The NPD has also sought to exploit the despair of those suffering in the current social crisis. During its latest campaign the party promised jobs and security spiced with rabid xenophobic slogans. This is despite the fact that there are virtually no foreign workers living in Saxony-Anhalt, with their share of the total population less than 2 percent. In particular the NPD was able to win the support of younger voters affected by the state’s high level of unemployment. Among the under-30s, 12 percent voted for the party, although support for the NPD was minimal in large cities such as Magdeburg and Halle. The party won its best results in rural areas.

The state election in Saxony-Anhalt has intensified the crisis of the federal government. After the renewed losses for the CDU and FDP, it becomes increasingly unlikely that these parties will be able to defend their majority in the state of Baden-Württemberg, where an election will take place this coming Sunday. According to recent polls the SPD and Greens are in the lead, with greatly increased levels of support for the Greens. The party has been able to exploit the nuclear disaster in Japan and may win enough votes to take over the leading post of state premier.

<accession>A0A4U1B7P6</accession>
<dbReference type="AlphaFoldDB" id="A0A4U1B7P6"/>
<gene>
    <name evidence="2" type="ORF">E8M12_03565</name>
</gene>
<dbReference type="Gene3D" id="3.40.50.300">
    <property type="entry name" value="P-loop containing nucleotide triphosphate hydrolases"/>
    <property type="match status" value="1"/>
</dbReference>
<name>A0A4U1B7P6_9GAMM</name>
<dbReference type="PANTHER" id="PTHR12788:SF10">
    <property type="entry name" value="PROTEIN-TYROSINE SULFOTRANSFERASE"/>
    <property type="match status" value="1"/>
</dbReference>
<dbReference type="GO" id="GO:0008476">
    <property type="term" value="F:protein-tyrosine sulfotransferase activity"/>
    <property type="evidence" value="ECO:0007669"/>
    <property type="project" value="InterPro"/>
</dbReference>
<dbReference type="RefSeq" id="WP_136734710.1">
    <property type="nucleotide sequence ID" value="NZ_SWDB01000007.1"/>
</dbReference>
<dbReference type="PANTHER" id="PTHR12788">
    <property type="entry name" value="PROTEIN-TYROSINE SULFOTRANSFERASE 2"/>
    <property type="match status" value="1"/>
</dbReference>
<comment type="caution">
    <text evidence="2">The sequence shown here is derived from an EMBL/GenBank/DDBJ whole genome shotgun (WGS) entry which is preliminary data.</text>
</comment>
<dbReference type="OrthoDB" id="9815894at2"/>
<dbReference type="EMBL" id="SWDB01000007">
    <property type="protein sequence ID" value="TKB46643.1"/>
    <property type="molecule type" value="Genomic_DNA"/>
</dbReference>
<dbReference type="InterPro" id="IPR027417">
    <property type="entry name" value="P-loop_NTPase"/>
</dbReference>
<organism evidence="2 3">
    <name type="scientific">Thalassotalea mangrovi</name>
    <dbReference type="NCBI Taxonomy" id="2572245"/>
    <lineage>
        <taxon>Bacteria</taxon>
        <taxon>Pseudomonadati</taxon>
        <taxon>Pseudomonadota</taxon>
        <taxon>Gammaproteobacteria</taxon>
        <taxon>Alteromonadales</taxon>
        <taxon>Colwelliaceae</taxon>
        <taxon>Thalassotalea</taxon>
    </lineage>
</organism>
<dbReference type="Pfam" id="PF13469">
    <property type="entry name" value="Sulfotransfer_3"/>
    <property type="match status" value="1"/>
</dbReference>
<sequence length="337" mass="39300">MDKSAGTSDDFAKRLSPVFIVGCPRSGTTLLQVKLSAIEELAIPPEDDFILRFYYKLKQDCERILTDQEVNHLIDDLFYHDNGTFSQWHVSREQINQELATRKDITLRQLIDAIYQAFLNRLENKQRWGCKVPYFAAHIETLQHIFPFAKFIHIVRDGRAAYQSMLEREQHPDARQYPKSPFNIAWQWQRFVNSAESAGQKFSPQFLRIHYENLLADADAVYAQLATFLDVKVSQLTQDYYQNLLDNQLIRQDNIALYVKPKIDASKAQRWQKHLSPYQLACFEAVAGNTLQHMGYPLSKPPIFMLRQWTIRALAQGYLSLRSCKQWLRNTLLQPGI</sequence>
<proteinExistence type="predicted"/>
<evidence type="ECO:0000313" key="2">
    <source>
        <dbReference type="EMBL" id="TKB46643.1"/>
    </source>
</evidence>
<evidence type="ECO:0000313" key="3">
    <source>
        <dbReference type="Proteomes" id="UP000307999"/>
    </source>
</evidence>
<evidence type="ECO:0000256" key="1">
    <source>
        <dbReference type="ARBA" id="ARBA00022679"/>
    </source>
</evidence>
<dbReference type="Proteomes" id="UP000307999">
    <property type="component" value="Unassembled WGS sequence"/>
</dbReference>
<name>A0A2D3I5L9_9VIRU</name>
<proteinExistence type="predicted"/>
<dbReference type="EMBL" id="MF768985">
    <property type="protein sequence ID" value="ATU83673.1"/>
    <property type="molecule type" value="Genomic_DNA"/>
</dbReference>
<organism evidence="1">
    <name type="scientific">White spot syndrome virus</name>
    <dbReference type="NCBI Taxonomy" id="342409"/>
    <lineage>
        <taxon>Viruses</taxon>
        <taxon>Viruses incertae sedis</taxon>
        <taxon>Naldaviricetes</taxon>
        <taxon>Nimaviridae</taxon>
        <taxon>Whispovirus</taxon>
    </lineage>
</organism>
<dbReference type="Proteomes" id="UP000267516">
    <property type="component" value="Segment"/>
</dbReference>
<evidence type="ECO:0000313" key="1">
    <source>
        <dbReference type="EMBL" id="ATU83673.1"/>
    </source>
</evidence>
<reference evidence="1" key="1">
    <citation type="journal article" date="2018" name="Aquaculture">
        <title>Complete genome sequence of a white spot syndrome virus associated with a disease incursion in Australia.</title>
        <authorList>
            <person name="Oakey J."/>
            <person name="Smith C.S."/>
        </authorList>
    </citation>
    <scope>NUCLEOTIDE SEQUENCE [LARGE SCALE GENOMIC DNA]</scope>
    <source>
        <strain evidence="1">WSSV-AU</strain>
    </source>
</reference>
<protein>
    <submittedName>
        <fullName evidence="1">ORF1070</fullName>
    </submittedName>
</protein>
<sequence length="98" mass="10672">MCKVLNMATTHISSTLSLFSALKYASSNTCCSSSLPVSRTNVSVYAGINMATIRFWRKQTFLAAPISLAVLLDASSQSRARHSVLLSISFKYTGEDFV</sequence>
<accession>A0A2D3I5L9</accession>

A defeat for the CDU in Baden-Württemberg, where the party has ruled since 1953, would make it even harder for Chancellor Angela Merkel to control the large number of her opponents inside the party. For some time a section of the CDU has been urging a more aggressive line in social, foreign and European policy. More recently sharp differences emerged on the party’s about-turn on nuclear policy and its attitude to the war in Libya.

The future of Guido Westerwelle, the FDP chairman and vice-chancellor, is also under threat after the party’s defeat in Magdeburg. Saxony-Anhalt is the home state of former Foreign Minister Hans-Dietrich Genscher and the only eastern state where the FDP had some influence. Another defeat in Baden-Württemberg, also considered a stronghold of the FDP, would almost certainly have fatal consequences for Westerwelle.

The SPD and the Greens are standing by, ready to replace the Merkel government when called upon. Politically, they have hardly any differences with the chancellor. They are also determined to reduce budget deficits at the expense of the working class together with continuing the war in Afghanistan and even provide support for the current war against Libya. Such an SPD-Green government at a federal level would provide the conservative camp the necessary breathing space to reorganise its ranks and prepare a new right-wing offensive.